Wedding Committees: Are They Really That Evil?

Ever found yourself willingly not in support or against the success of a wedding? Then you might as well count yourself among marriage opposers and breakers. 

Today I’m not happy.

I did a Google search on the phrase "Wedding Committee" and these were the first 9 articles that popped on my screen:
  1. Wedding planner or wedding committee
  2. Burdening the wedding committee
  3. 5 most annoying Kenyan wedding committee habits
  4. Why I can't wait to say RIP to wedding committees
  6. When wedding committee members take their job too seriously
  7. Kenyans and Wedding Committees, a Tale of Exploitation
  9. Wedding Planning Committee of Friends – Their Roles and Selections

I took my time to go through the articles and of the 9 only the last one was fairly positive. I wondered are the wedding committees that evil? Are we unknowingly joining marriage opposers?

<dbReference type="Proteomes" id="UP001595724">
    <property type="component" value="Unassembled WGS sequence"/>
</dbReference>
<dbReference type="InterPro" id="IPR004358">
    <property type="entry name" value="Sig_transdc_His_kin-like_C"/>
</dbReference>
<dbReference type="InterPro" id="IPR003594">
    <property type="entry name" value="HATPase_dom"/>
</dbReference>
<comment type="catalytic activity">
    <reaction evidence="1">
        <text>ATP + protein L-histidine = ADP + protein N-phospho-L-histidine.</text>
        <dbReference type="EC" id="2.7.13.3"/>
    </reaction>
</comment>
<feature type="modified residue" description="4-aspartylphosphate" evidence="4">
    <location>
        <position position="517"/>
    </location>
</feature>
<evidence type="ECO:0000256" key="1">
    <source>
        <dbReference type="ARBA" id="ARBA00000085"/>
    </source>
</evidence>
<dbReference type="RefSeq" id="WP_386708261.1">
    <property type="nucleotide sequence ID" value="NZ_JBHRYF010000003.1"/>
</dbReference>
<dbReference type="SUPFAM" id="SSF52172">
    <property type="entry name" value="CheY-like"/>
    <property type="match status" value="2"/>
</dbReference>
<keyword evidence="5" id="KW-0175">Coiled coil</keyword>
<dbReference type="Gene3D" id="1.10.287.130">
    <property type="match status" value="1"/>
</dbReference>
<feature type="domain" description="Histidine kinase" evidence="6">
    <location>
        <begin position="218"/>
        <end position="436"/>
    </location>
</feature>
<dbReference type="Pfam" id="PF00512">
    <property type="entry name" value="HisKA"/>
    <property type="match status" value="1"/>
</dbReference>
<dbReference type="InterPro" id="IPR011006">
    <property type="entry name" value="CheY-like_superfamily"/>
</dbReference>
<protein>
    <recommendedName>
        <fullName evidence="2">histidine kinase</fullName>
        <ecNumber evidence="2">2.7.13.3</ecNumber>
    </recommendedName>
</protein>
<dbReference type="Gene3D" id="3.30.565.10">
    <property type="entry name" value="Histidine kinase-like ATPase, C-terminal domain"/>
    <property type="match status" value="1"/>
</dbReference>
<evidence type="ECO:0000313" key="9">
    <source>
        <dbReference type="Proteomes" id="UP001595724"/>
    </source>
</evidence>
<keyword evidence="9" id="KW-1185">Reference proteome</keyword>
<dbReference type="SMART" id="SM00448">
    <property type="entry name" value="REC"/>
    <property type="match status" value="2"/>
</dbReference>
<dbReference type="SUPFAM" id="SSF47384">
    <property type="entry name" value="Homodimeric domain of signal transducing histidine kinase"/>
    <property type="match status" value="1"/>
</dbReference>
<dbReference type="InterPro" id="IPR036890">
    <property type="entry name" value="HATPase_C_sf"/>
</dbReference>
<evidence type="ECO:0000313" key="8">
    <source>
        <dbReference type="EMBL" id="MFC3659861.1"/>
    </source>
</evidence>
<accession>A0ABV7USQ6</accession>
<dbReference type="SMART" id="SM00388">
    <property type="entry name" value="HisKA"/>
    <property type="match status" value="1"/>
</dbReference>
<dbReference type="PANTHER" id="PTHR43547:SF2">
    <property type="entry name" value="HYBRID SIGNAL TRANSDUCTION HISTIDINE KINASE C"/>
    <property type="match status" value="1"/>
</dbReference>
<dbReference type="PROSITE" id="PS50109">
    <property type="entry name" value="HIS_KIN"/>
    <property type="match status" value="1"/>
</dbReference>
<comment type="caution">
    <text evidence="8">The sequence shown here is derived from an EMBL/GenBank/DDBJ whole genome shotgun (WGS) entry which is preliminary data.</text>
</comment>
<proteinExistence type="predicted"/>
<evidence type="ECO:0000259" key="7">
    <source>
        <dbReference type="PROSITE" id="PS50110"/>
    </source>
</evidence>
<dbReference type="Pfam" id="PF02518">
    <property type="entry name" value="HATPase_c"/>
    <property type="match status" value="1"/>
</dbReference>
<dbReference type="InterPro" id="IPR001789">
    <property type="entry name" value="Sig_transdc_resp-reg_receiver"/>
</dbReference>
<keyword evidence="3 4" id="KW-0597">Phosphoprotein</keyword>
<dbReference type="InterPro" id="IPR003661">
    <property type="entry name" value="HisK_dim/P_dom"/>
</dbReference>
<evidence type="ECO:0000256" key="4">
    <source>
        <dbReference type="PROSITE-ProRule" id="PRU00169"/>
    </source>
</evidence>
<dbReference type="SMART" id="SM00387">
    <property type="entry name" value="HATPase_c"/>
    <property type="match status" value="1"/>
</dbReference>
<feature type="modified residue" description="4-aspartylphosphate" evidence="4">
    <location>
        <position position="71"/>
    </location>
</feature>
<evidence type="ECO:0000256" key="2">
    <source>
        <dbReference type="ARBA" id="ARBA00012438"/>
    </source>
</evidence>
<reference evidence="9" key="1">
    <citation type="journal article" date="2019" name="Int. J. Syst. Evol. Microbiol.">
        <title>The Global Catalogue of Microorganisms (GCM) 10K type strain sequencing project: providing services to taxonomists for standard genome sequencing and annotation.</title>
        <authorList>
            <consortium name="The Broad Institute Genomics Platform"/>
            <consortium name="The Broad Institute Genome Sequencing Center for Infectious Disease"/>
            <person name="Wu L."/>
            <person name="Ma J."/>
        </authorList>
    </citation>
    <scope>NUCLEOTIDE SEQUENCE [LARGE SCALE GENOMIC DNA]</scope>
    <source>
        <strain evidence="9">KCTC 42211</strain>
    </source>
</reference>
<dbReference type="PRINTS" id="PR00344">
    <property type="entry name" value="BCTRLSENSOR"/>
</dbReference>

It’s in public domain, there is a high rise in poor or broken marriages and single parents. That perhaps explains why the opposition coalition NASA in 2017 elections considered single mothers as a special group while forming their manifesto; trust me, when politicians focus in a group, they’ve seen numbers.

Kindly allow me to poor my anger and pain on these few lines. Why must we support weddings, especially on the committee level? There are many reasons but I’ll discuss the two I think are major.

1. The right footing

My heart pleads for the many young people struggling to make it through the turmoil of marriage. It’s true marriage has its challenges, but they should be managed.

I strongly believe, one of the major courses of such setbacks is starting a marriage with a wrong footing.

The process of organizing a successful wedding (successful here meaning done with right motives for right purpse) gives a couple an opportunity to set appropriate foundation for their marriage.